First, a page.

Graham HK, Selber P. Musculoskeletal aspects of Cerebral Palsy. The Journal of Bone and Joint Surgery British Volume. 2003; 85(2):157-66. [DOI:10.1302/0301-620X.85B2.14066]
Stanley FJ, Blair E, Alberman E. Cerebral palsies: Epidemiology and causal pathways. Cambridge: Cambridge University Press; 2000.
Panteliadis CP, Darras BT. Encyclopaedia of paediatric neurology: Theory and practice. Stuttgart: Thieme Medical Publishers; 1999.
Kembhavi G, Darrah J, Magill-Evans J, Loomis J. Using the berg balance scale to distinguish balance abilities in children with Cerebral Palsy. Pediatric Physical Therapy. 2002; 14(2):92-9. [DOI:10.1097/00001577-200214020-00005] [PMID]
Hayes MS, McEwen IR, Lovett D, M’lisa MS, Smith DW. Next step: Survey of pediatric physical therapists’ educational needs and perceptions of motor control, motor development and motor learning as they relate to services for children with developmental disabilities. Pediatric Physical Therapy. 1999; 11(4):164-82. [DOI:10.1097/00001577-199901140-00002]
Steultjens EM, Dekker J, Bouter LM, van de Nes JC, Cup EH, van den Ende CH, et al. Occupational therapy for stroke patients: When, where, and how? Stroke. 2003; 34(3):676-87. [DOI:10.1161/01.STR.0000057576.77308.30] [PMID]
Mazzone S, Serafini A, Iosa M, Aliberti M, Gobbetti T, Paolucci S, et al. Functional taping applied to upper limb of children with hemiplegic Cerebral Palsy: A pilot study. Neuropediatrics. 2011; 42(06):249-53. [DOI:10.1055/s-0031-1295478] [PMID]
Franjoine MR, Darr N, Held SL, Kott K, Young BL. The performance of children developing typically on the pediatric balance scale. Pediatric Physical Therapy. 2010; 22(4):350-9. [DOI:10.1097/PEP.0b013e3181f9d5eb] [PMID]
Amirsalari S, Dalvand H, Dehghan L, Feizy A, Hosseini SA, Shamsodini A. [The efficacy of botulinum toxin type A injection in the hamstring and calf muscles with and without serial foot casting in gait improvement in children with Cerebral Palsy (Persian)]. Tehran University Medical Journal. 2011; 69(8):509-17.
Yasukawa A, Patel P, Sisung C. Pilot study: Investigating the effects of Kinesio Taping® in an acute pediatric rehabilitation setting. American Journal of Occupational Therapy. 2006; 60(1):104-10. [DOI:10.5014/ajot.60.1.104] [PMID]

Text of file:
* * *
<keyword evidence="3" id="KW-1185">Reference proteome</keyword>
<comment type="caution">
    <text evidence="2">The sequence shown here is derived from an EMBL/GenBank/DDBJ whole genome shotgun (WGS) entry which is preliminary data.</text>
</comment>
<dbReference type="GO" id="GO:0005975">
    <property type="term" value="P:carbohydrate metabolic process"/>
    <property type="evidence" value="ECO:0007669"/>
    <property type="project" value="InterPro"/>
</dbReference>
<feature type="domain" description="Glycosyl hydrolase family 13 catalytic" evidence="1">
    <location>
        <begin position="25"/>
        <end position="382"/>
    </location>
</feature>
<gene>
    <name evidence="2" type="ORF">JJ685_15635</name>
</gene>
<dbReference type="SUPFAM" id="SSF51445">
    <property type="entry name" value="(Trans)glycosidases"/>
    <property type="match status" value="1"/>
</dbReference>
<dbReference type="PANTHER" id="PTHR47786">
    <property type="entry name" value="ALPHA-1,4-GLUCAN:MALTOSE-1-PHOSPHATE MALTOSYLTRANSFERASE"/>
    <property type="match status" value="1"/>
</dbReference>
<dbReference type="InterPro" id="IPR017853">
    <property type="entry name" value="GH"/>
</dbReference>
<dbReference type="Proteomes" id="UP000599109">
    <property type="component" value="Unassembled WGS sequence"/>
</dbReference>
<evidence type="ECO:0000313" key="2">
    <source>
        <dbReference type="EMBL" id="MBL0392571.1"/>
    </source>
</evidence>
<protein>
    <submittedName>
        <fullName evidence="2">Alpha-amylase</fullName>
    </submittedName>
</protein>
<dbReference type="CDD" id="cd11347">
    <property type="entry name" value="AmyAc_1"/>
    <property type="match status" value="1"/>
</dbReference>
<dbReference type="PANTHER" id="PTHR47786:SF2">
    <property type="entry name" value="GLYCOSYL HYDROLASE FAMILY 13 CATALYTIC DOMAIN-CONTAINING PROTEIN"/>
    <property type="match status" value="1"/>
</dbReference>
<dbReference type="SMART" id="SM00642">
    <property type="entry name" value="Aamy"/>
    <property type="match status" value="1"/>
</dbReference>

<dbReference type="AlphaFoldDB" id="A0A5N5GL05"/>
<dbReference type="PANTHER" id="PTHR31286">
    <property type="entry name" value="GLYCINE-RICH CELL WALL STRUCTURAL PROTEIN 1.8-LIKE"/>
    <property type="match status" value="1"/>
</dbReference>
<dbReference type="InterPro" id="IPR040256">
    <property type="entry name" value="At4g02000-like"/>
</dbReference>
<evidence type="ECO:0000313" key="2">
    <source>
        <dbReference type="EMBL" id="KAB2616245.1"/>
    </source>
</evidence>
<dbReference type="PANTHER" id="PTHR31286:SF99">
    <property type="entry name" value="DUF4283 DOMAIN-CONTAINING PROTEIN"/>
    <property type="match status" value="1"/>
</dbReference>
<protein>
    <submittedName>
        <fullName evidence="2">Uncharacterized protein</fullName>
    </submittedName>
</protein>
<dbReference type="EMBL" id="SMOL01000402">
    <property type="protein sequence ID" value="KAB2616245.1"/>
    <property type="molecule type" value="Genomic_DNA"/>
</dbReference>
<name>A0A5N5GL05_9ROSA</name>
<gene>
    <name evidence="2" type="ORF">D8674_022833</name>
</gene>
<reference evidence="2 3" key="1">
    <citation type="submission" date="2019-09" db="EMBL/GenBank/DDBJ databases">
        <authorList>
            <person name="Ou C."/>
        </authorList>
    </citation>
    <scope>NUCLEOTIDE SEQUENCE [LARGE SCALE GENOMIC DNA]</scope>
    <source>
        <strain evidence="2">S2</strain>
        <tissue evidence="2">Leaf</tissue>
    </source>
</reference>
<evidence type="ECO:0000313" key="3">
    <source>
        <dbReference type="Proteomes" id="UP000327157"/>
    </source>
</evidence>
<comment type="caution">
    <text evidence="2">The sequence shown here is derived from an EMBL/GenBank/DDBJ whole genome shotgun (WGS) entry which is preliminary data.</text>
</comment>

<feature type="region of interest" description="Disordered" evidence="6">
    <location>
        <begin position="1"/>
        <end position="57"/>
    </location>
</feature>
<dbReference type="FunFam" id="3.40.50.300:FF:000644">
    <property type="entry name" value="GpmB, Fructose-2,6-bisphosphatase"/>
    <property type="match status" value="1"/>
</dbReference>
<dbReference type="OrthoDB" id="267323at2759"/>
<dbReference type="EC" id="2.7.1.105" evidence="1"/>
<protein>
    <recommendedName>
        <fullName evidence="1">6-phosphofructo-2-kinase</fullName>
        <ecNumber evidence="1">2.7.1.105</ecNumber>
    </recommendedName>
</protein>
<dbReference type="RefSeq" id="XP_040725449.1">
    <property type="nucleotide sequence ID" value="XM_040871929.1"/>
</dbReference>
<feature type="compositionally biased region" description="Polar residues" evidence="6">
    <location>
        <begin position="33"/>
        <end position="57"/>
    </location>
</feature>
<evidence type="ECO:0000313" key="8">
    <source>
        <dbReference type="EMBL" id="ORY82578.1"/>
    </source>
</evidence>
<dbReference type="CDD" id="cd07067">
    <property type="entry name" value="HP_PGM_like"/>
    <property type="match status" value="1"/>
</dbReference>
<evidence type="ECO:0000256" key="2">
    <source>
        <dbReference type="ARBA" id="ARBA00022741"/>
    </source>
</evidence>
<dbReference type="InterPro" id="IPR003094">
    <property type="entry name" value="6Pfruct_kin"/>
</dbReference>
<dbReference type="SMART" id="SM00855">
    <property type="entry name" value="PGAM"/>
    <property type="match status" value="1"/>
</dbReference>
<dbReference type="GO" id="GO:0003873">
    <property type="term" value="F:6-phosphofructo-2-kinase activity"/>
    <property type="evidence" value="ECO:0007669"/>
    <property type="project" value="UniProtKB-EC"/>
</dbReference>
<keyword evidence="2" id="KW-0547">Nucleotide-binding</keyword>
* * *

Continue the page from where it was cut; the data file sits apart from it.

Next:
Taylor RL, O’brien L, Brown T. A scoping review of the use of elastic therapeutic tape for neck or upper extremity conditions. Journal of Hand Therapy. 2014; 27(3):235-46. [DOI:10.1016/j.jht.2014.03.004] [PMID]
Skirven TM, Osterman AL, Fedorczyk J, Amadio PC. Rehabilitation of the hand and upper extremity, 2-volume set e-book: Expert consult. Amsterdam: Elsevier Health Sciences; 2011.
Harada N, Chiu V, Damron-Rodriguez J, Fowler E, Siu A, Reuben DB. Screening for balance and mobility impairment in elderly individuals living in residential care facilities. Physical Therapy. 1995; 75(6):462-9. [DOI:10.1093/ptj/75.6.462] [PMID]
Bell KJ, Õunpuu S, DeLuca PA, Romness MJ. Natural progression of gait in children with Cerebral Palsy. Journal of Pediatric Orthopaedics. 2002; 22(5):677-82. [DOI:10.1097/00004694-200209000-00020] [PMID]
Charles J, Gordon AM. A critical review of constraint-induced movement therapy and forced use in children with hemiplegia. Neural Plasticity. 2005; 12(2-3):245-61. [DOI:10.1155/NP.2005.245] [PMID] [PMCID]
Cherng RJ, Su FC, Chen JJ, Kuan TS. Performance of static standing balance in children with spastic diplegic Cerebral Palsy under altered sensory environments. American Journal of Physical Medicine & Rehabilitation. 1999; 78(4):336-43. [DOI:10.1097/00002060-199907000-00008]
Yi SH, Hwang JH, Kim SJ, Kwon JY. Validity of pediatric balance scales in children with spastic Cerebral Palsy. Neuropediatrics. 2012; 43(6):307-13. [DOI:10.1055/s-0032-1327774] [PMID]
Pountney TE, Mulcahy C, Green E. Early development of postural control. Physiotherapy. 1990; 76(12):799-802. [DOI:10.1016/S0031-9406(10)63184-7]
Chen CL, Shen IH, Chen CY, Wu CY, Liu WY, Chung CY. Validity, responsiveness, minimal detectable change, and minimal clinically important change of Pediatric Balance Scale in children with Cerebral Palsy. Research in Developmental Disabilities. 2013; 34(3):916-22. [DOI:10.1016/j.ridd.2012.11.006] [PMID]